The weather looked promising on our sixth day in Hawaii (May 22), so we decided to take a day trip to Mauna Kea. Mauna Kea is one of five volcanoes on the island of Hawaii. Mauna Kea is the tallest of the five volcanoes. With Mauna Kea’s peak reaching a lofty 13,796 feet above sea level, we wanted the sky to be as clear as possible BELOW the mountain peak!
We departed Kona at 9:00 AM en route Mauna Kea.
After about a 30-minute drive, we stopped briefly on Rt. 190 so that I could take this picture of the Hualalai Lava Flow of 1800.
The lava flow extends all the way to the ocean.
One of the roads on which we traveled was called Saddle Road.
The road looks a bit like a roller coaster, doesn’t it?
The road to the Mauna Kea summit is about 15 miles long. It branches north from Saddle Road. The Mauna Kea summit road is paved for the first six miles, to the Onizuka Center for International Astronomy Visitor Information Station. The visitor information station is located 9,300 feet above sea level.
At the visitor information station we watched a short movie about Mauna Kea and changed into warmer clothes. When we left Kona it was 80 degrees. The temperature at the visitor information station was 50 degrees. It would be even colder when we reached the summit.
After hanging around the visitor information station for at least 30 minutes, as it is recommended in order to adjust to the change in altitude, we began our climb to the Mauna Kea summit. Beyond the visitor information station, the Mauna Kea summit road becomes steep and unpaved for about five miles. The remaining four miles approaching the summit are paved and not as steep.
We parked near where the road reached its highest elevation at 13,780 feet. We had a beautiful view from Mauna Kea. We could see the ocean, other mountains, and observatory equipment. The Mauna Kea summit area is popular with astronomers worldwide, mainly for its clear and thin air and minimal light pollution.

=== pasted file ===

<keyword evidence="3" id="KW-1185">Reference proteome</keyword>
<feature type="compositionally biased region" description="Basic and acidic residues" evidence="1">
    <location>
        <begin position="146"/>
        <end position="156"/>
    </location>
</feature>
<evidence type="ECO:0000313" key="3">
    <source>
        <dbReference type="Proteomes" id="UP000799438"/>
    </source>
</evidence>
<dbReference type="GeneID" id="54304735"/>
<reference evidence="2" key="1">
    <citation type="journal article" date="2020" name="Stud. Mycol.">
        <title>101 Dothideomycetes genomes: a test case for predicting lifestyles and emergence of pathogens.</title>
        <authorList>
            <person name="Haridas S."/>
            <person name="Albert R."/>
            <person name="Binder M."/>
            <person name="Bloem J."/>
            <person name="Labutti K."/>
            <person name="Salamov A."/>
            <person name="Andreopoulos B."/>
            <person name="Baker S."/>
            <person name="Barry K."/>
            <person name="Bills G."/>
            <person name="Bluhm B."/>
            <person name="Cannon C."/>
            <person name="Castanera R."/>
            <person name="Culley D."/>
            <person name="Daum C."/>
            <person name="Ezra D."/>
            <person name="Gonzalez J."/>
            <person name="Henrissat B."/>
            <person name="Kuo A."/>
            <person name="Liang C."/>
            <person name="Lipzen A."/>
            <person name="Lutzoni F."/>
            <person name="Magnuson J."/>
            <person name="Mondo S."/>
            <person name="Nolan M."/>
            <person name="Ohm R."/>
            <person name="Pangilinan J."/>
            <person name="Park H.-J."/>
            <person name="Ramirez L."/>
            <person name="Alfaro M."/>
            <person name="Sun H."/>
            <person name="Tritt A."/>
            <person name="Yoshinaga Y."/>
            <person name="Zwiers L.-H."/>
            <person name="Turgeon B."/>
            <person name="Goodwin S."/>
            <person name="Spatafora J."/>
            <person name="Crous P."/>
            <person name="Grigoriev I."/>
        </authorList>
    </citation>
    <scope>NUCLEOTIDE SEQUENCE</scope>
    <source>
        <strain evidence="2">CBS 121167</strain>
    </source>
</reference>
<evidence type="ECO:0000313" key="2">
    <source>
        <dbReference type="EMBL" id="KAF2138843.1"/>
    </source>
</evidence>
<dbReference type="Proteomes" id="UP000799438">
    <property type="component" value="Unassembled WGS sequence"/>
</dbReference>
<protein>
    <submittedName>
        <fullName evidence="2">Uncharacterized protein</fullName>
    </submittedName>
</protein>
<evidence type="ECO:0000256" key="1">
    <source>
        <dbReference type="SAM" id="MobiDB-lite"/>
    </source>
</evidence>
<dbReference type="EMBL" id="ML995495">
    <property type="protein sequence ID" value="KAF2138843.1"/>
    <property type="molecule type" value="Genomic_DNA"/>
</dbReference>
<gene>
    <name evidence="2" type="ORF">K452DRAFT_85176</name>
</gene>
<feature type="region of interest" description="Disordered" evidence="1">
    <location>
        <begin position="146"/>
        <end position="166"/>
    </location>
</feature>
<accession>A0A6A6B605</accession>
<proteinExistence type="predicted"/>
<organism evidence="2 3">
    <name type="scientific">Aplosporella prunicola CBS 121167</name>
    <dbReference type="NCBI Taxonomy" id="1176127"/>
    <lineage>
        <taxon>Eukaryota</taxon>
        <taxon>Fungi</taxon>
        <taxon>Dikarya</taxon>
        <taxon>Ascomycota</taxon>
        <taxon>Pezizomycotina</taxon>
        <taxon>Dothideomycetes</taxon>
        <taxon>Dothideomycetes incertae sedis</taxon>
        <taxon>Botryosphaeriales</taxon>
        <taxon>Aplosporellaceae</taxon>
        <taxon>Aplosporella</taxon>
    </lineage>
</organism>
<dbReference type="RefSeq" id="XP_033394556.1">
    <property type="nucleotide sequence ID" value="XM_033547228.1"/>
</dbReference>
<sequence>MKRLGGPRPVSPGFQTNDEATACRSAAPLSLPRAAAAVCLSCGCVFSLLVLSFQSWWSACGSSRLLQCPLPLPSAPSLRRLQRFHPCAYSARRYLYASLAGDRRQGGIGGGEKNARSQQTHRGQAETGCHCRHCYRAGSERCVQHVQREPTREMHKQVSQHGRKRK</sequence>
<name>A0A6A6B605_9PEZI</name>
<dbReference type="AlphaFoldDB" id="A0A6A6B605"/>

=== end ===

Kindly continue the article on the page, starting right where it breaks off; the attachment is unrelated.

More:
If you look closely to the right and center edge of this photograph, you can see the trail leading to Pu’u Wekiu–the highest point, at 13,796 feet, on Mauna Kea.
Bob and Dorothy hiked the trail to the top of Pu’u Wekiu.
Leaving Mauna Kea summit we stopped once again at the visitor information station.
We ate lunch (Subway subs) and went on a short walk through a Silversword enclosure area, while at the visitor information station.
We returned to Kona around 3:30 PM. Here is a map showing our Kona-Mauna Kea summit road trip. We returned to Kona the same route that we traveled to Mauna Kea.
Later that day Dorothy and I went to St. Peter’s Catholic Church, known locally as the “Little Blue Church”, and took pictures of the sunset. The church is located in Kahaluu, a short distance south of Kona.
As I was taking photographs of the sunset, I noticed a Japanese fellow taking photographs with a big camera. As Dorothy and I were leaving, we talked briefly with this young man. The Japanese fellow is a Pentax employee. He was in Hawaii for four days taking photographs for a catalog that will showcase photographs taken with the new Pentax 40 megapixel camera (645D, I believe). We shared photographs that we had just taken. The Japanese fellow said that my photographs were good. I told him that his photographs were way beyond AWESOME!